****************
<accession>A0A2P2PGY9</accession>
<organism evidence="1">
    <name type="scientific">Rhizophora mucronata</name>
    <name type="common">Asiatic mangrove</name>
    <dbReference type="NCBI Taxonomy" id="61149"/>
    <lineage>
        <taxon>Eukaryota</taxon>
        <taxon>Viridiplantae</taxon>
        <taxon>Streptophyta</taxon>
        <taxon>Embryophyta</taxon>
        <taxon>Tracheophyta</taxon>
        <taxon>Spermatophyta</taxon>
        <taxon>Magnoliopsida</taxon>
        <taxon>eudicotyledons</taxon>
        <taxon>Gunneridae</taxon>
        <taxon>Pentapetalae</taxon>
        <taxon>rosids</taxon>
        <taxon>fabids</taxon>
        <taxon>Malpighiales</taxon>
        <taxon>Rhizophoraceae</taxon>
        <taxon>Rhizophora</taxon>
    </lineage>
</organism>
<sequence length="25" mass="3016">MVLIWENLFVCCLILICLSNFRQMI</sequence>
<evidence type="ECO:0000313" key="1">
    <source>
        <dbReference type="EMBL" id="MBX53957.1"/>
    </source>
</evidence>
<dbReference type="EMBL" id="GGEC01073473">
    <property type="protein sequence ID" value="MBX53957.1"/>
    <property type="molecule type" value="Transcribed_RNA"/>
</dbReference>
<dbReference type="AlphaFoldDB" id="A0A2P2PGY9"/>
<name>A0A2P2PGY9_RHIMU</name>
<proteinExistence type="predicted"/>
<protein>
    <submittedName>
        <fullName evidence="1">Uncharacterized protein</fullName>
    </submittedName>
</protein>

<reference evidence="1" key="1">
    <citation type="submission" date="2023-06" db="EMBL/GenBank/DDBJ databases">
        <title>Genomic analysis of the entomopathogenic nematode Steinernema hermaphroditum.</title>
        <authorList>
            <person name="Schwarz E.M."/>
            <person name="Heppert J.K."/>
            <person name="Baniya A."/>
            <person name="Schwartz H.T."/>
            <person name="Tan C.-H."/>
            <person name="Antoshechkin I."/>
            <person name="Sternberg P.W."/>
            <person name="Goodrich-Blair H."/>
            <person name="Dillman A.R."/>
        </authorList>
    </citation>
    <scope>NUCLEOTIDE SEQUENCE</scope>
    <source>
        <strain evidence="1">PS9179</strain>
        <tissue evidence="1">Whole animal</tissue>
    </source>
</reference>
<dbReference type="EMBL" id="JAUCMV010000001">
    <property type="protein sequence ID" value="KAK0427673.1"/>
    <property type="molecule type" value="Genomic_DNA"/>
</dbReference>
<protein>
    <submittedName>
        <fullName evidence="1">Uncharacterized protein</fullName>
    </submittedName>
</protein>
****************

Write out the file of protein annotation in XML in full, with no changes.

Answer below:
<accession>A0A2P2PGY9</accession>
<organism evidence="1">
    <name type="scientific">Rhizophora mucronata</name>
    <name type="common">Asiatic mangrove</name>
    <dbReference type="NCBI Taxonomy" id="61149"/>
    <lineage>
        <taxon>Eukaryota</taxon>
        <taxon>Viridiplantae</taxon>
        <taxon>Streptophyta</taxon>
        <taxon>Embryophyta</taxon>
        <taxon>Tracheophyta</taxon>
        <taxon>Spermatophyta</taxon>
        <taxon>Magnoliopsida</taxon>
        <taxon>eudicotyledons</taxon>
        <taxon>Gunneridae</taxon>
        <taxon>Pentapetalae</taxon>
        <taxon>rosids</taxon>
        <taxon>fabids</taxon>
        <taxon>Malpighiales</taxon>
        <taxon>Rhizophoraceae</taxon>
        <taxon>Rhizophora</taxon>
    </lineage>
</organism>
<sequence length="25" mass="3016">MVLIWENLFVCCLILICLSNFRQMI</sequence>
<evidence type="ECO:0000313" key="1">
    <source>
        <dbReference type="EMBL" id="MBX53957.1"/>
    </source>
</evidence>
<dbReference type="EMBL" id="GGEC01073473">
    <property type="protein sequence ID" value="MBX53957.1"/>
    <property type="molecule type" value="Transcribed_RNA"/>
</dbReference>
<dbReference type="AlphaFoldDB" id="A0A2P2PGY9"/>
<name>A0A2P2PGY9_RHIMU</name>
<proteinExistence type="predicted"/>
<protein>
    <submittedName>
        <fullName evidence="1">Uncharacterized protein</fullName>
    </submittedName>
</protein>

<reference evidence="1" key="1">
    <citation type="submission" date="2023-06" db="EMBL/GenBank/DDBJ databases">
        <title>Genomic analysis of the entomopathogenic nematode Steinernema hermaphroditum.</title>
        <authorList>
            <person name="Schwarz E.M."/>
            <person name="Heppert J.K."/>
            <person name="Baniya A."/>
            <person name="Schwartz H.T."/>
            <person name="Tan C.-H."/>
            <person name="Antoshechkin I."/>
            <person name="Sternberg P.W."/>
            <person name="Goodrich-Blair H."/>
            <person name="Dillman A.R."/>
        </authorList>
    </citation>
    <scope>NUCLEOTIDE SEQUENCE</scope>
    <source>
        <strain evidence="1">PS9179</strain>
        <tissue evidence="1">Whole animal</tissue>
    </source>
</reference>
<dbReference type="EMBL" id="JAUCMV010000001">
    <property type="protein sequence ID" value="KAK0427673.1"/>
    <property type="molecule type" value="Genomic_DNA"/>
</dbReference>
<protein>
    <submittedName>
        <fullName evidence="1">Uncharacterized protein</fullName>
    </submittedName>
</protein>